Fraudulent advertising is a big issue all around the web. Particularly click injection fraud is on the rise: Malicious developers create apps or programs that automatically click on invisible ads in their own products. Ad providers think users interacted with the provided content, and thus, they pay out money to said developers. While Google has been cracking down on these practices in the Play Store, Facebook is one of the first companies to file a lawsuit against two developers engaging in click injection fraud.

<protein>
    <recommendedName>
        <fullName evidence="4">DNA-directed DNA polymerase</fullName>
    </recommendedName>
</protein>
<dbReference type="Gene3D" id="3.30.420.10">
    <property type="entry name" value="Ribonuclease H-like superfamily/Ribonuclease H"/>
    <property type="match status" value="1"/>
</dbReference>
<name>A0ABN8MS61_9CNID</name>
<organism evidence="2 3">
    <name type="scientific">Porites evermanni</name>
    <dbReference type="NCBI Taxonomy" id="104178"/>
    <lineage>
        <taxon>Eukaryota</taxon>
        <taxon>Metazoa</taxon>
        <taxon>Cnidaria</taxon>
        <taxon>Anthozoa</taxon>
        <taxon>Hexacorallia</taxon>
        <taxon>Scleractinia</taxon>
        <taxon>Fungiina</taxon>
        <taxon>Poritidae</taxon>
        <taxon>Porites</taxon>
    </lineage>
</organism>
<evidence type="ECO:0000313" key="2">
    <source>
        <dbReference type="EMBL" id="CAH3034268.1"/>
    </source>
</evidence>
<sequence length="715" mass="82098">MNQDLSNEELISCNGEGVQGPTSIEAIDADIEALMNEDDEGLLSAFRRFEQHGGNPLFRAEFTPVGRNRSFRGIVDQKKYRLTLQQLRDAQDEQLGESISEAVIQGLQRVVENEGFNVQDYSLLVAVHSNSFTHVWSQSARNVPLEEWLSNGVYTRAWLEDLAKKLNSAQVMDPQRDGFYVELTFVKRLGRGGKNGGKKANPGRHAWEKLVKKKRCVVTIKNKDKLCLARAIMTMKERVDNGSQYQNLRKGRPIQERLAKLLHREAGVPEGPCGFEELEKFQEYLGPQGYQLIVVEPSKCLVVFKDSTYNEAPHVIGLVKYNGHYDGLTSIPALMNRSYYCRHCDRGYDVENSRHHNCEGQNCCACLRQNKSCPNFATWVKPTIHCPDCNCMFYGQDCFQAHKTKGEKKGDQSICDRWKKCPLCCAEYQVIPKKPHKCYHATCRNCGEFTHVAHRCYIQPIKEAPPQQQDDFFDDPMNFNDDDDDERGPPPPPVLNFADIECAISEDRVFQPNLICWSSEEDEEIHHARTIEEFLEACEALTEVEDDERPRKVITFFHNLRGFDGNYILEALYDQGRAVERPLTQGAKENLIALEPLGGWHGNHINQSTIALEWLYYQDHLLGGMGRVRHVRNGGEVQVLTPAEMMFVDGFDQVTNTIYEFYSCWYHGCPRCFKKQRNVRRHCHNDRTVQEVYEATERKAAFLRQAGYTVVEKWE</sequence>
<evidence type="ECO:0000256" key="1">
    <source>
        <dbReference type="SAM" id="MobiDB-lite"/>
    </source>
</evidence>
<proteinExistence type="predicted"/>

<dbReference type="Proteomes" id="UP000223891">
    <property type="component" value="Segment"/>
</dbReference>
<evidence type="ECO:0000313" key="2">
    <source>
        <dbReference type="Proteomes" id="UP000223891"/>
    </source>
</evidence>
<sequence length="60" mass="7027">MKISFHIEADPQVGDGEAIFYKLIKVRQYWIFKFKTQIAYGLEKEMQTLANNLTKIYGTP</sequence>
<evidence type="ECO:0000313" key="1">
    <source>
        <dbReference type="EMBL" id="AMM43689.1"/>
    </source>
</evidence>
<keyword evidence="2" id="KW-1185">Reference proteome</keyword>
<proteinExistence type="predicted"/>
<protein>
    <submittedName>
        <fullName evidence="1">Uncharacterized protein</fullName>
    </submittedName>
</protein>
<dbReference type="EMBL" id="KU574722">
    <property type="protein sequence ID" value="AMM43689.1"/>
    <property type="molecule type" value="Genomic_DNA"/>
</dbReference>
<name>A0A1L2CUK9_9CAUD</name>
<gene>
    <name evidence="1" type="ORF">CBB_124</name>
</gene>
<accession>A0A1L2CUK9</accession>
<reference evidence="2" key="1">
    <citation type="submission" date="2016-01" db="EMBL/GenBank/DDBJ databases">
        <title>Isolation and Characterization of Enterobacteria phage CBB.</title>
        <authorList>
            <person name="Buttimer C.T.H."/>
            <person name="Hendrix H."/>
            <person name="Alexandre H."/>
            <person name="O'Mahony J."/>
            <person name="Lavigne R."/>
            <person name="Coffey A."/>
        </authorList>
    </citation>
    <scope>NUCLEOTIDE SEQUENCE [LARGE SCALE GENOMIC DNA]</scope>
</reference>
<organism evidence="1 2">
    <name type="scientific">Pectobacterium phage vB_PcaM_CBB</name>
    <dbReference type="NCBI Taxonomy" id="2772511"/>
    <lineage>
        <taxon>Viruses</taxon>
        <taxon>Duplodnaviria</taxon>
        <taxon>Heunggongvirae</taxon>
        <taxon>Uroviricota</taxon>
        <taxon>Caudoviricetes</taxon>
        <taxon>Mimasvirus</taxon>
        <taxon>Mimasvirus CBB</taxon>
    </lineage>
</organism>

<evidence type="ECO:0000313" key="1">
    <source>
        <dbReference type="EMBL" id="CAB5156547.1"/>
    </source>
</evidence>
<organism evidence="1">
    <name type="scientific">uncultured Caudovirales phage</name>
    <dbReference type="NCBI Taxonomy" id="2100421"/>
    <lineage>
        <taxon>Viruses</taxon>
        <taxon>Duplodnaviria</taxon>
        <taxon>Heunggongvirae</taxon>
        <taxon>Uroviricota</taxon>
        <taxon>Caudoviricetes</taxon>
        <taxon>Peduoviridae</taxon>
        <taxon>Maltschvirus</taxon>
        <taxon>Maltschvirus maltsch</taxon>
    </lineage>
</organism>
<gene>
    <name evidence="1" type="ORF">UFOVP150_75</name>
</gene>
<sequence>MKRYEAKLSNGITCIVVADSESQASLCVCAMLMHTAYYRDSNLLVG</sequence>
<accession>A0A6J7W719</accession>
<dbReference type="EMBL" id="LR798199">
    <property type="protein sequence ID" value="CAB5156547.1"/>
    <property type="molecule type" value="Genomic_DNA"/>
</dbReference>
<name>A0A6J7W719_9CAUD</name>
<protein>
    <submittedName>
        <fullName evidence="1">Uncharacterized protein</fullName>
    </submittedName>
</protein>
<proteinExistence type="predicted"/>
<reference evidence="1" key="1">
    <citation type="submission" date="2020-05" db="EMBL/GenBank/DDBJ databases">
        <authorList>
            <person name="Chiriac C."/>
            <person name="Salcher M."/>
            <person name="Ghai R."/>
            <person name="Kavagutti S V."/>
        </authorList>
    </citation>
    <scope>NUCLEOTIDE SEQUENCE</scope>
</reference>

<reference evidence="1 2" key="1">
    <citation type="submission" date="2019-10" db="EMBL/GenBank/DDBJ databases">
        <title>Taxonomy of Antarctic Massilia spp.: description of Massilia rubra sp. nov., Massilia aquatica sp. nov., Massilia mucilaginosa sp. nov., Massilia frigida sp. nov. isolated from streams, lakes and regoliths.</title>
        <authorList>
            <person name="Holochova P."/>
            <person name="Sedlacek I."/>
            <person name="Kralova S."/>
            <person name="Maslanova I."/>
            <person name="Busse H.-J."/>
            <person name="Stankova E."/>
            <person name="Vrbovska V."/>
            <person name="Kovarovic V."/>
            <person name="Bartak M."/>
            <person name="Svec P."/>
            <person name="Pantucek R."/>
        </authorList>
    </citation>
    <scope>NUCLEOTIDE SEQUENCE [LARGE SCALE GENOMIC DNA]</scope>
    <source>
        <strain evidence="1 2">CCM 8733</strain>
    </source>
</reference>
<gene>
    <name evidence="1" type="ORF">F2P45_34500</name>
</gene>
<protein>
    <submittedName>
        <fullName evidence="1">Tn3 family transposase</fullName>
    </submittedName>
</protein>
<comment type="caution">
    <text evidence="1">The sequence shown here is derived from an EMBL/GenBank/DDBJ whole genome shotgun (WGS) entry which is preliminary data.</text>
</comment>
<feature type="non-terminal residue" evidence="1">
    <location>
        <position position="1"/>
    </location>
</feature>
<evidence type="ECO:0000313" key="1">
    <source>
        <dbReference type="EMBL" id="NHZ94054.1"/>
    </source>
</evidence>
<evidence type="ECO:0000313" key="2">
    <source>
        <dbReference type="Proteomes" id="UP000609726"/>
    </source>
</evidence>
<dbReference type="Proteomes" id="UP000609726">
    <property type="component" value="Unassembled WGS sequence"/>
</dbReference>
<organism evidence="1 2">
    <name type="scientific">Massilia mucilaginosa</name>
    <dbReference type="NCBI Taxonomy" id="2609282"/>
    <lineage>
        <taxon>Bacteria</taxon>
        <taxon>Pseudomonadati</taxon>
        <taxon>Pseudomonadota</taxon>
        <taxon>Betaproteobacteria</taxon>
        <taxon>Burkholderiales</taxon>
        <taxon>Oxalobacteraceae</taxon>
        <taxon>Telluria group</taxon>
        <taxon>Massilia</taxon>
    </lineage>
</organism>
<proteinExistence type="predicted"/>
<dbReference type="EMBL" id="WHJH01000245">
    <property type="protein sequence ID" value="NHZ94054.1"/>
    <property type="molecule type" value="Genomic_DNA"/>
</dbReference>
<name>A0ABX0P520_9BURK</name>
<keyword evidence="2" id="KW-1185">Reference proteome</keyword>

Hong Kong-based LionMobi and Singapore-based JediMobi both published fraudulent apps on the Play Store that engaged in the automated clicking practice. When Facebook detected the misuse of its Audience Network, the company banned the two developers from using its ads before suing them, and reimbursed the damaged parties. LionMobi even promoted its apps on Facebook, violating further policies.
While some of the developers' apps have been removed from the Play Store, others are still downloadable. It remains to be seen whether Google takes actions against them as well, since distributing malicious apps is a violation of Play Store rules, too.